You should have been made aware of your landlord's contact details.
It is the landlord's responsibility to provide constant hot water and heating. It is illegal not to. Therefore boiler repairs are absolutely your landlord's responsibility and therefore at his cost.
I would not expect a tenant to cover the cost of boiler repairs. You may have to call out a service engineering in emergency situations but the cost of works should always be covered by the landlord, unless damage was caused by the tenant.
You should inform your landlord that it is his responsibility to maintain the boiler and therefore the cost incurred should be reimbursed.
Whatever action you take to remedy this will no doubt erode the relationship with your landlord which may result in being given notice to quit. You may well have decided to move on in any event.
You could seek to recover the cost via the small claims court. It may be tempting to withhold the sum out of paying rent but the landlord may then deduct that sum from your deposit when refunding it to you at the end of the tenancy. However, if the deposit is (and it should be!) protected by a tenancy deposit scheme then the reason for making the deduction will need to be disclosed, you can then dispute this and the scheme can recommend alternative dispute resolution to find a resolution. The landlord can reject this. This leaves you to sue your landlord in the small claims court to recover the deducted sum from the deposit.
As to who should have informed you of a change of landlord, it is not the selling agent's responsibility to inform you of this. I would have thought the seller's solicitor would send what is called a rent authority letter to inform you that the landlord has changed and who to pay the rent to from the next rent payment date (it is what I do when selling and what I ask the seller's solicitor to do when acting for a buyer). That is generally standard practice. Regardless of that the landlord should introduce himself and provide contact details.
I hope this helps.
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Thanks for your email. The further details provided make the position much clearer.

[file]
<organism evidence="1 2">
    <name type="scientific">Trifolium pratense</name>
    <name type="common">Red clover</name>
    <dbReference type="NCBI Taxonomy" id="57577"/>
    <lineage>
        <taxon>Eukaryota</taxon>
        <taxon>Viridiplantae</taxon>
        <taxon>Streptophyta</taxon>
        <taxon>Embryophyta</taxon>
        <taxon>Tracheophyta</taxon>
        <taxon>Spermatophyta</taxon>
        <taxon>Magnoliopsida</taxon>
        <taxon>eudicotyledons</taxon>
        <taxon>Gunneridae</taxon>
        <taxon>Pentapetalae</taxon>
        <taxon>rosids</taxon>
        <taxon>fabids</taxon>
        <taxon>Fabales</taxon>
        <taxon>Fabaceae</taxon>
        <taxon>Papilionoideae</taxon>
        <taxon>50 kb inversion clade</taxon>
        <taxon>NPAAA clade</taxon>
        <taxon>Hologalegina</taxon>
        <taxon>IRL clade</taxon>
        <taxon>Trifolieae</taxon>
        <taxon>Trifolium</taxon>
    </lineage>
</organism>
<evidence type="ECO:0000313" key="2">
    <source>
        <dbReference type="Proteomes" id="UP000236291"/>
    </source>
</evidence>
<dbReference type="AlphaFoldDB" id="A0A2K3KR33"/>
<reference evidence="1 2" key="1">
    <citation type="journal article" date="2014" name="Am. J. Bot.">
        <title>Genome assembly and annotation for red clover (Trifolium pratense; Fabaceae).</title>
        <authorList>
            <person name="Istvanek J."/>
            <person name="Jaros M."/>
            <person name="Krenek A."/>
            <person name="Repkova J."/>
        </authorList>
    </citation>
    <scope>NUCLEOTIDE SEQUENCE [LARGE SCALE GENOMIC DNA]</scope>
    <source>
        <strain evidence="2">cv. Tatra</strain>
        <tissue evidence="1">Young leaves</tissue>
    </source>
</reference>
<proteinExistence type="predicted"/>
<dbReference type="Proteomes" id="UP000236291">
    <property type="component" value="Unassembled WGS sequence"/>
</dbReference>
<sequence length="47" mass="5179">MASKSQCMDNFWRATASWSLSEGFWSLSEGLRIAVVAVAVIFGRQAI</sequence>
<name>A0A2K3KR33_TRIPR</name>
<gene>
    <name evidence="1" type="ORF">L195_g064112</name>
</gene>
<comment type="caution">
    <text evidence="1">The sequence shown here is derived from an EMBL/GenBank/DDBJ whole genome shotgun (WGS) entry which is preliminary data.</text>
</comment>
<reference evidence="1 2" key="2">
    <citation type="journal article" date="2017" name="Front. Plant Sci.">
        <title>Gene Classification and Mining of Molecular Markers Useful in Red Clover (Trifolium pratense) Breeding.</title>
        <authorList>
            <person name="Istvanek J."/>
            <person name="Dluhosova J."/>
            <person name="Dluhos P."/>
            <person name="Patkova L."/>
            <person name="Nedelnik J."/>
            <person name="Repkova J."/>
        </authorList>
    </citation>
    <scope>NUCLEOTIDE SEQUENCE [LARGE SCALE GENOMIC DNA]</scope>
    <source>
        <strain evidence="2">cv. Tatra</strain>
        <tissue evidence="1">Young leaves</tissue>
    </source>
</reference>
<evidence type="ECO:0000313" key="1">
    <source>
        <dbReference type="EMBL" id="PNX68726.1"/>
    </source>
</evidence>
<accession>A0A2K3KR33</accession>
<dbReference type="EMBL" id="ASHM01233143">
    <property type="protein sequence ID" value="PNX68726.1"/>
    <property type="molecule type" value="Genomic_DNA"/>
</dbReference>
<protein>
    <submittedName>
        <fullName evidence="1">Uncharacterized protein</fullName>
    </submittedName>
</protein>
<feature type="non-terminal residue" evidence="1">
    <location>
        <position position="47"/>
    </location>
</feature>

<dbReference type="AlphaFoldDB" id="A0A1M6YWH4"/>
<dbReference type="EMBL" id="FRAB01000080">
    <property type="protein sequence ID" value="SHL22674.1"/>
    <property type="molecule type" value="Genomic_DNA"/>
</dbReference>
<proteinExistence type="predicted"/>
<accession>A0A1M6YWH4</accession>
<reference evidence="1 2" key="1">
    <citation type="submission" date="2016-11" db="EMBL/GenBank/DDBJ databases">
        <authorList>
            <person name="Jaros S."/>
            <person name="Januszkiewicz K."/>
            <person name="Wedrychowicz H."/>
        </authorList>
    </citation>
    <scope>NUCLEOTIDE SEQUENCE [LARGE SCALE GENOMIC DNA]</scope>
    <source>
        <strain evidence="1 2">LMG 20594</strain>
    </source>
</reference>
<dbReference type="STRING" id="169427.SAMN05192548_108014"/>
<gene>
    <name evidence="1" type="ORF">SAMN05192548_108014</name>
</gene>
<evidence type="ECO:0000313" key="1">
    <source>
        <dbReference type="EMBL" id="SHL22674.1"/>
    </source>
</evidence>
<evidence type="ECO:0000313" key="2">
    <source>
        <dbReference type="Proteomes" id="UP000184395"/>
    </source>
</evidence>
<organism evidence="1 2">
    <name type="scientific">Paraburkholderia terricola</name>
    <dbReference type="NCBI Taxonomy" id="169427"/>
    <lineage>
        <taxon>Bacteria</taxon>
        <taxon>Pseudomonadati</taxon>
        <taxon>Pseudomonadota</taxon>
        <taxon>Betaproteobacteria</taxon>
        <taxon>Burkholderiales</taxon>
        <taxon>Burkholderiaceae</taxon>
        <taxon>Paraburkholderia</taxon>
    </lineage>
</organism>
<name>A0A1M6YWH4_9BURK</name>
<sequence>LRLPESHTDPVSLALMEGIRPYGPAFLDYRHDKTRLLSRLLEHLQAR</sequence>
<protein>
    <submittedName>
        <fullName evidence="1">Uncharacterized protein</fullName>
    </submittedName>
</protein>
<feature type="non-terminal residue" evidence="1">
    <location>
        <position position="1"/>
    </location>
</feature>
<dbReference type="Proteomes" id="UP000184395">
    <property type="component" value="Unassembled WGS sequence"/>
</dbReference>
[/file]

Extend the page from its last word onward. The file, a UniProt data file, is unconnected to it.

I think we can therefore disregard all of what was said about you being notified about the change in landlord. As a managing agent is involved this is the person, on behalf of the landlord, who would be responsible for ensuring that issues regarding the property are dealt with.
I understand the main issue here us that you want to be compensated for the inconvenience suffered.
Whilst I fully appreciate that you would have gone through an unpleasant and distressing time whilst the boiler was broken we have to consider if you have suffered loss. This will be difficult to establish.
You need to establish (1) financial loss (2) pain and suffering.
Re (1), you have told me that you did not pay for the repairs and therefore suffered no direct loss. However, we can consider indirect losses, for example did you buy an electric heater to keep the property warm, boiling more water in the kettle in order to wash etc and increased electricity bills, travel costs to shower? If not, then there is no associated financial loss.
Re (2), pain and suffering. Whilst you may have been cold during this period and caught a cold you have to be able to quantify this. This would be nominal.
If you did incur indirect losses as described in (1) above then you could potentially bring a claim. In addition, you would have to establish that your landlord was in breach of his duty owed to you. Your landlord may be able to demonstrate that he did what he reasonably could to ensure the boiler was repaired asap. It did happen around Christmas and new year which is a busy time of year. You do need to consider your chances of success and balance this with what you are claiming and the associated costs of bringing a claim (you have to pay court fees based on the value of your claim). Therefore, you could end up out of pocket. I cannot advise on your chances of success.
Also consider that if you were to bring a claim against your landlord it may result in the landlord serving notice.
What are your losses exactly?